Because of the many negative associations with formal testing, learning scientists often use the term retrieval practice to describe the use of testing as a strategy during the learning process to improve retention. Retrieval practice is the deliberate attempt to recall information from memory without looking up the answer or relying on memory cues like notes. In contrast to formal testing, retrieval practice is low-stakes and is not used to assess performance formally. Retrieval practice can take many forms, which can be freely combined to improve learning performance. Retrieval practice is effective both in formal classroom settings and during self-directed learning.
- Self-questioning involves frequently pausing to ask yourself questions during learning such as:
- What are the key concepts?
- Have I understood everything?
- How do the ideas relate to what I already know?
- Practice testing usually takes place after a learning session and involves answering questions without referring to recall cues.
- Answer questions provided by a teacher, coach, mentor or peer.
- Some learning material includes practice questions (e.g. textbooks, case studies).
- Develop own questions while working through the material the first time.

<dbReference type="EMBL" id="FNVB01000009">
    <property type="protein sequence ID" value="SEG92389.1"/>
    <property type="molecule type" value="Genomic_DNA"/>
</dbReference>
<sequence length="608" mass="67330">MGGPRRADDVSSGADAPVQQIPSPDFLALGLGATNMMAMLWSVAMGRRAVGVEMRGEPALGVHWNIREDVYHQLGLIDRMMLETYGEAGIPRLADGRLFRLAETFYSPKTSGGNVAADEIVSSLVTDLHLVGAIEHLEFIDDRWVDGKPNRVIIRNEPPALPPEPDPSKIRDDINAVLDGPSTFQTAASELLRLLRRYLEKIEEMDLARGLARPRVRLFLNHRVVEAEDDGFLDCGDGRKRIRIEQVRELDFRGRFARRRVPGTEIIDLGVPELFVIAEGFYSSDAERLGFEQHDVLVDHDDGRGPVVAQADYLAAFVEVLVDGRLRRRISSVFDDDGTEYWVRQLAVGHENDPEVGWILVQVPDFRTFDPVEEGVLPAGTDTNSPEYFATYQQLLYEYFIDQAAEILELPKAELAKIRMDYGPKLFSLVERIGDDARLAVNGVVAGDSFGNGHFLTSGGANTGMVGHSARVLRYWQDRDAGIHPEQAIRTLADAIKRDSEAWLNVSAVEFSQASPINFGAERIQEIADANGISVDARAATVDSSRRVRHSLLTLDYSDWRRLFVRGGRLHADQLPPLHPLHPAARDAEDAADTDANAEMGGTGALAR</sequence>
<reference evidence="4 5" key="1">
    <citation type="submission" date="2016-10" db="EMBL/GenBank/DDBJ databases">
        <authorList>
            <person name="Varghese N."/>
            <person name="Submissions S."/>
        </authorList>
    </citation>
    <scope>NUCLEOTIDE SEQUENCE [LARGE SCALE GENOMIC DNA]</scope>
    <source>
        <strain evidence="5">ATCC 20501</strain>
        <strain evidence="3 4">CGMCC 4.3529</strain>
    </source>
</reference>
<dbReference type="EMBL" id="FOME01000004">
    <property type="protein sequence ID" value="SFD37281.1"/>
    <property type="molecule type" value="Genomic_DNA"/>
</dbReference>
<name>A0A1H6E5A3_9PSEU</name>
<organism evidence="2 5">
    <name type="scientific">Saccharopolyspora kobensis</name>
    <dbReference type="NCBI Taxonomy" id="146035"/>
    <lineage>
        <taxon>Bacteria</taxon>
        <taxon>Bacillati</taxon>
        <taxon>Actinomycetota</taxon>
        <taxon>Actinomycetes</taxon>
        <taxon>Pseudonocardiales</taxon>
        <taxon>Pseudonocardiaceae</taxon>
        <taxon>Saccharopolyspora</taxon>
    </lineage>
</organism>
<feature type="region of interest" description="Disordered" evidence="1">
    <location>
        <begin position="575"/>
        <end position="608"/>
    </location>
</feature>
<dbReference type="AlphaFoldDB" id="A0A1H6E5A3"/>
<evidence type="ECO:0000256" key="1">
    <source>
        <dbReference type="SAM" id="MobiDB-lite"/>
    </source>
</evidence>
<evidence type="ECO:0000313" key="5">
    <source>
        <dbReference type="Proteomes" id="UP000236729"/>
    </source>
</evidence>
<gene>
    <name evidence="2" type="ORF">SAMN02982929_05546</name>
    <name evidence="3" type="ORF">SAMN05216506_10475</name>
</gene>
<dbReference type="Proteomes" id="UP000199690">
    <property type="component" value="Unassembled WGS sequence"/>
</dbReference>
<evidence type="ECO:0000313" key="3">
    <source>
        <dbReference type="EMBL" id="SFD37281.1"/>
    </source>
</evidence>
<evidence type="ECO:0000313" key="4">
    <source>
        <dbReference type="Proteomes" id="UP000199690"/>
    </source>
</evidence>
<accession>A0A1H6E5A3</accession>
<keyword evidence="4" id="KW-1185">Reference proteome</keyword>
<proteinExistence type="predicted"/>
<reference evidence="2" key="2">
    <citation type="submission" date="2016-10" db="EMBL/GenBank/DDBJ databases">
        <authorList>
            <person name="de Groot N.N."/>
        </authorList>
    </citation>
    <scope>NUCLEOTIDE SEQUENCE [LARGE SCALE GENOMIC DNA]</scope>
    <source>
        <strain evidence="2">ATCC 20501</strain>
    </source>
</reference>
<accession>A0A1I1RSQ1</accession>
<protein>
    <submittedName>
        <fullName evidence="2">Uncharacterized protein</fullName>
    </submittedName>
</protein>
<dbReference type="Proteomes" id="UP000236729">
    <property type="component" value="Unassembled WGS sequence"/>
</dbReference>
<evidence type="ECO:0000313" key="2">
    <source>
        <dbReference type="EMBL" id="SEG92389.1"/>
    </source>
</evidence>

- Create flashcards with a question on one side and the answer on the other.
- Other methods include:
- Attempt to write down as much as possible about the topic (brain dump).
- Organize the topic into key concepts from memory.
- Create a sketch or mind map that visualizes the key concepts and how they fit together.
Retrieval practice is most effective when it is challenging, so learners should avoid looking up the answer too early. Recall cues can promote an illusion of competence . Once learners have done their best to remember as much as they can without hints or looking up answers, it’s crucial to expose areas for improvement and to correct any mistakes . Effective learners build retrieval practice into their learning process. They recognize that multiple test sessions are generally better than just one and that spacing out testing improves learning performance.